The Foreign Service Journal, June 2003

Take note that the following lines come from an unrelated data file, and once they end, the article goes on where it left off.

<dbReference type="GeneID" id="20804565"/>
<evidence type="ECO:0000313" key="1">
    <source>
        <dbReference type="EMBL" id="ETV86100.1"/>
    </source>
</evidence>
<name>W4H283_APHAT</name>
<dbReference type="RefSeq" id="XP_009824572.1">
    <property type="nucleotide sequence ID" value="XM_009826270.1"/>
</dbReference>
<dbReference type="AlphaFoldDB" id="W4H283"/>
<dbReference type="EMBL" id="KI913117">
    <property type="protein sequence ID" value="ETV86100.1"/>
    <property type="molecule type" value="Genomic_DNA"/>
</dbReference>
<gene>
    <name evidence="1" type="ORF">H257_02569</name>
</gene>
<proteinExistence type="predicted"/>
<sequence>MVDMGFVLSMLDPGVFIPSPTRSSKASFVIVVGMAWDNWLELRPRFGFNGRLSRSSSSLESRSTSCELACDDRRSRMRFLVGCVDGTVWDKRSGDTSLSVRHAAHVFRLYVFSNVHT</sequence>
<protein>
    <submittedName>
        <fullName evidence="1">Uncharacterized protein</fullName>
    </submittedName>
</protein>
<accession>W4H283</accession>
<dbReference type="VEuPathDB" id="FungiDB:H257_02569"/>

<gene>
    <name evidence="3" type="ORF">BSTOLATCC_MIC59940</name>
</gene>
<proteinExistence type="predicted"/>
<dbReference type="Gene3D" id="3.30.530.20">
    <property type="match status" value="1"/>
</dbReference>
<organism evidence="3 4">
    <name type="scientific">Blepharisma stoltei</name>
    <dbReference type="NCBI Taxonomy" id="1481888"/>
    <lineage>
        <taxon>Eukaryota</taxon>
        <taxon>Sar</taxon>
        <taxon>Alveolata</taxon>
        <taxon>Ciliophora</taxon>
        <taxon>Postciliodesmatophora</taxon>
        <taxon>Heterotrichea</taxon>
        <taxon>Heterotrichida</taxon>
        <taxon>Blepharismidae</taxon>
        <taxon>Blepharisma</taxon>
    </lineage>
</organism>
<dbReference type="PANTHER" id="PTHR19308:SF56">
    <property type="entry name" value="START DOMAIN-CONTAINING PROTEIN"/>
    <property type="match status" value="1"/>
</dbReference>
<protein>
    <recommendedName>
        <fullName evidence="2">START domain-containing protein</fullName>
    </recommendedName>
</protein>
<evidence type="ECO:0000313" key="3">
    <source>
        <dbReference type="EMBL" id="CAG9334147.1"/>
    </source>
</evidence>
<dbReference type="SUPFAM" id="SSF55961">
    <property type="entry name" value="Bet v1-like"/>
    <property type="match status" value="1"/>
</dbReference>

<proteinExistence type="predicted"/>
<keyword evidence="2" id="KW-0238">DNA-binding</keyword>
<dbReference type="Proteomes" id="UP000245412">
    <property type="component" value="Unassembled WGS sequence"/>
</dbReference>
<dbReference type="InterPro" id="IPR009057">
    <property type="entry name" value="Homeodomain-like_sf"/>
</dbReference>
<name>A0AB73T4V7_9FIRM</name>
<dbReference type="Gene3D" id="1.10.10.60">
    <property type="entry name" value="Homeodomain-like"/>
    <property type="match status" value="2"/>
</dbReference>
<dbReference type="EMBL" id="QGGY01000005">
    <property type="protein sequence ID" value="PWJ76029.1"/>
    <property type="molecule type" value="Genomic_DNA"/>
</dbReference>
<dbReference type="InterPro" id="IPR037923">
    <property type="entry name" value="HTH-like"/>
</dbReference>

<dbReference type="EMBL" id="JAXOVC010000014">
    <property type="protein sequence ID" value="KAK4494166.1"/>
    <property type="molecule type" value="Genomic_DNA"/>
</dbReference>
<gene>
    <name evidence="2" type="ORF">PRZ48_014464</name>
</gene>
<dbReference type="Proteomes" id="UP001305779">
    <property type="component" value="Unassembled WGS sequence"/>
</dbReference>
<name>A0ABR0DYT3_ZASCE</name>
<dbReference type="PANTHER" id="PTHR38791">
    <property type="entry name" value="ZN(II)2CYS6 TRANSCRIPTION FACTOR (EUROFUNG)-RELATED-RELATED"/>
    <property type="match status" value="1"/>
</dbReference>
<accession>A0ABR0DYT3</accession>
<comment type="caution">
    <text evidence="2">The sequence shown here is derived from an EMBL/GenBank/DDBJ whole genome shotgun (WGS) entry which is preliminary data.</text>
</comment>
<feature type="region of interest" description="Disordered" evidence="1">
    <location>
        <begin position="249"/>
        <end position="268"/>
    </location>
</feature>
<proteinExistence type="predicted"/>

became Secretary of the Treasury in May 1972, serving until May 1974. During that period he also served as chairman of the Council on Economic Policy and chairman of the East-West Trade Policy Committee. In that capacity, Shultz traveled to Moscow in 1973 and negotiated a series of trade protocols with the Soviet Union. He also represented the United States at the Tokyo meeting of the General Agreement on Tariffs and Trade. In 1974, he again left government service to become president and director of Bechtel Group, where he remained until 1982. While at Bechtel, he maintained his close ties with the academic world by joining the faculty of Stanford University on a part-time basis. From January 1981 until June 1982, when he was nominated to suc- ceed Alexander Haig as Secretary of State, Shultz was chairman of President Ronald Reagan’s Economic Policy Advisory Board. He was sworn in on July 16, 1982, as the sixtieth U.S. Secretary of State and served until Jan. 20, 1989. Returning to private life, he rejoined Stanford University as the Jack Steele Parker Professor of International Economics at the Graduate School of Business. He is also the Thomas W. and Susan B. Ford Distinguished Fellow at the Hoover Institution. Secretary Shultz was awarded the Medal of Freedom, the nation’s high- est civilian honor, on Jan. 19, 1989. He has also received the Seoul Peace Prize (1992), the Eisenhower Medal for Leadership and Service (2001), and the Reagan Distinguished American Award (2002), to name but a few of his many honors. He is a member of the board of directors of Bechtel Group, Fremont Group, Gilead Sciences,, and Charles Schwab & Co. He is also chairman of the International Council of J. P. Morgan Chase and serves on the advisory committee of Infra- structureworld. Sec. Shultz’s many publications include: Labor Problems: Cases and Readings (1953); Management, Organi- zation and the Computer (1960); Guidelines, Informal Controls, and the Market Place (1966); Workers and Wages in the Urban Labor Market (1970); Economic Policy Beyond the Headlines (1978); the monograph “Economics in Action: Ideas, Institu- tions, Policies” (Hoover Essays in Public Policy, 1995); and another book, Economic Policy Beyond the Headlines (2d edition), cowritten with Kenneth Dam (University of Chicago Press, 1998). In addition, he pub- lished a best-selling memoir of his time in Foggy Bottom: Turmoil and Triumph: My Years As Secretary of State (Charles Scribner’s Sons, 1993). Secretary Shultz holds honorary degrees from the universities of Columbia, Notre Dame, Loyola, Pennsylvania, Rochester, Princeton, Carnegie-Mellon, City University of New York, Yeshiva, Northwestern, Technion, Tel Aviv, Weizmann Insti- tute of Science, Baruch College of New York, Hebrew University of Jerusalem, Tbilisi State University in the Republic of Georgia, and Keio University in Tokyo. Foreign Service Journal Editor Steven Alan Honley interviewed Sec. Shultz by phone on April 22. FSJ: Your award from AFSA for lifetime contributions to American diplomacy places you in the same company as former President George H. W. Bush, former Secretaries of State Cyrus Vance and Larry Eagleburger, and Rep. Lee Hamilton, among others. What is it about for- eign policy that has held your interest for so long, both as a practitioner and an academic? Shultz: I suppose it’s the sheer importance of what takes place to the well-being of our country, and as a cit- izen of our country, to myself. And then, of course, it’s inherently inter- esting. I am a person who was trained as a professional economist, but in the tradition of economics as part of a broad discipline that used to be called, way back when, “political economy.” I’ve always thought of it that way. And so when you have a problem in foreign policy, it doesn’t come to you as an economic prob- lem — it’s just a problem, of certain dimensions. I thought that was fas- cinating, going back to my days in college when I was in what is now called the Woodrow Wilson School [at Princeton] and we had problems to tackle. And so this interest in for- eign policy and diplomacy is long- standing with me. FSJ: What would you say were some of your accomplishments as Secretary of State that you’re most proud of today? Shultz: The things that you feel are the greatest are happenings to human beings, at least for me. In the broad perspective of things, I would cite the developments that led to the end of the Cold War — I was a part of that; the really very positive situation we had throughout the Asia-Pacific region; and the J U N E 2 0 0 3 / F O R E I G N S E R V I C E J O U R N A L 49 “As Treasury Secretary, I noticed, ‘Hey, [FSOs] write good cables. And they’re interesting — apparently they see what’s going on. I can learn from them.’”